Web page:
Ann Swardlick is a writer with more than 30 years of experience in advertising and communications. Many of those years were spent with Swardlick Marketing Group, an agency founded by Ann and her husband, David, based in Portland, Maine. The Unitarian Universalist Association is among the many national and regional organizations their agency has served. Today she splits her time between two smaller agencies, focusing primarily on food, nutrition and higher education.
A long-time member of the First Universalist Church of Yarmouth, Maine, Ann is active on her congregation’s Partner Church committee and has visited the village of Gyepes in the Homoród Valley region of Transylvania several times. Most recently, she has helped organize two summer camps for the children in neighboring villages.
Ann graduated from Colby College in Waterville, Maine, and received her MA in Communications from Northwestern University. In her spare time, she sings world folk music (including lots of Balkan songs) with the women’s vocal ensemble, Zemya. She has three children, Abby, Betsey and Ben, who can be found in different corners of the world at any given moment.
Julie Draper | Eliot, Maine
Julie Draper brings strong organizational and people skills as volunteer staff for Project Harvest Hope. She’s present at all Board meetings and supports development efforts, website management and General Assemblies of the Unitarian Universalist Association.
Trained as a primary school teacher, Julie has taught in Colorado, Virginia, New Hampshire and Maine. Currently, she is Chair of the Board of Trustees of the Unitarian Universalist Church in Portsmouth, New Hampshire where she has also served in every volunteer capacity known to humankind.
In addition to supporting the work of the Board, Julie serves as a co-leader on pilgrimages to Transylvania. Her background with children and youth makes her particularly valuable on our pilgrimages. Julie lives with her husband and two teenage boys, Nicholas and Zachary.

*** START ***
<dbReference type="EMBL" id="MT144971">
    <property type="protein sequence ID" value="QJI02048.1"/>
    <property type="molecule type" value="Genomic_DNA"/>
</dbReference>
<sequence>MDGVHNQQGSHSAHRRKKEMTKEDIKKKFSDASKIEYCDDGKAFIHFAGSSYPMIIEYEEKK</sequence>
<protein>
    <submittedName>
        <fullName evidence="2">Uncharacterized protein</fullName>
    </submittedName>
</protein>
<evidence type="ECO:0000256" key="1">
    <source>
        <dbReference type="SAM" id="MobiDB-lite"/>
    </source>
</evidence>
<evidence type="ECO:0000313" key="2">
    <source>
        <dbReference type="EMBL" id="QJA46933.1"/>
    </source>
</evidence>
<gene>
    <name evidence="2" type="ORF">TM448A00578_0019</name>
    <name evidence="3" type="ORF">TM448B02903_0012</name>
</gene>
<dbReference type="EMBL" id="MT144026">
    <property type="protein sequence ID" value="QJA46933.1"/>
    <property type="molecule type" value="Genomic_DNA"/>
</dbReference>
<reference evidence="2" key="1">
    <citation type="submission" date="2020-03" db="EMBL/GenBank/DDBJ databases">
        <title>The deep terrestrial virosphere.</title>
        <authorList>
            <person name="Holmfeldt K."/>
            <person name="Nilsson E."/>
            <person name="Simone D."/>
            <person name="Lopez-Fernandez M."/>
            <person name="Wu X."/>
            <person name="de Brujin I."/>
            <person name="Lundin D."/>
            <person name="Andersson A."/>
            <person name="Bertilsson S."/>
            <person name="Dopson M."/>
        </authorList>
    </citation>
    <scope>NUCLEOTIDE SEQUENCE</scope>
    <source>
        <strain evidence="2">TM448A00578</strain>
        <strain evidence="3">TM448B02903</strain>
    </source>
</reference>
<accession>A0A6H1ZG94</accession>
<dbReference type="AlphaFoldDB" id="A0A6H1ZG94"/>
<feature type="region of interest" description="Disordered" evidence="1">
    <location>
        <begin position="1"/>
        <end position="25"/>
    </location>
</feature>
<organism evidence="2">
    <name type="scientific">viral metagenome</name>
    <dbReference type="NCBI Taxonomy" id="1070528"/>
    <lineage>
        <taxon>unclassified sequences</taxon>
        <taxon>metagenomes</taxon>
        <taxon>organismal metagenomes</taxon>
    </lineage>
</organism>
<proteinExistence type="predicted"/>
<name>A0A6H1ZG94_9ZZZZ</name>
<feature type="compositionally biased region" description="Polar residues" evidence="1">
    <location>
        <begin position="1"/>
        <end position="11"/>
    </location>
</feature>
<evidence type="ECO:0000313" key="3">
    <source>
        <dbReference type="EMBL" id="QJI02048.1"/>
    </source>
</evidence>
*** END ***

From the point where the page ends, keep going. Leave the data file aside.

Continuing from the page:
Past Board Members
Terre Balof | Clarksdale, Mississippi
Terre Balof came to the Unitarian Universalist ministry in 1993 from the United Methodist ministry. Terre felt that she needed to be part of a faith tradition that was more welcoming to all people. Terre holds Masters Degrees in Divinity and Education from Emory University. In her early years of ministry coming out of the civil rights movement, Terre worked in Middle East peace education with the American Friends Service Committee, was an inner city community minister in Atlanta, and organized travel-study seminars focusing on cultural exchange.
Since changing her ordination to Unitarian Universalist, she has served Emerson UU in Marietta, Georgia, the Montgomery, AL, UU Fellowship, and the UU Fellowship in Athens, GA. She is currently the consulting minister of the UU Community Church in Glen Allen, VA. In her ministry she continues her commitment to interfaith and social justice work, encouraging her congregation’s sharing of their building with an Ahmadiyya mosque.
In 1995, Terre was fortunate to take a pilgrimage to Okland, Romania, the sister church of her Athens, GA, congregation. She felt that the trip was a “coming home” to her early childhood roots close to the land in the Mississippi Delta. It is an honor to serve on the board of Project Harvest Hope, for it gives her a way to support our sisters and brothers in Transylvania who have “held the faith” for centuries and to support those who still honor their connection to the Earth through farming, a way of life that has largely been lost in the United States.
Eva Kelemen | Okland, Transylvania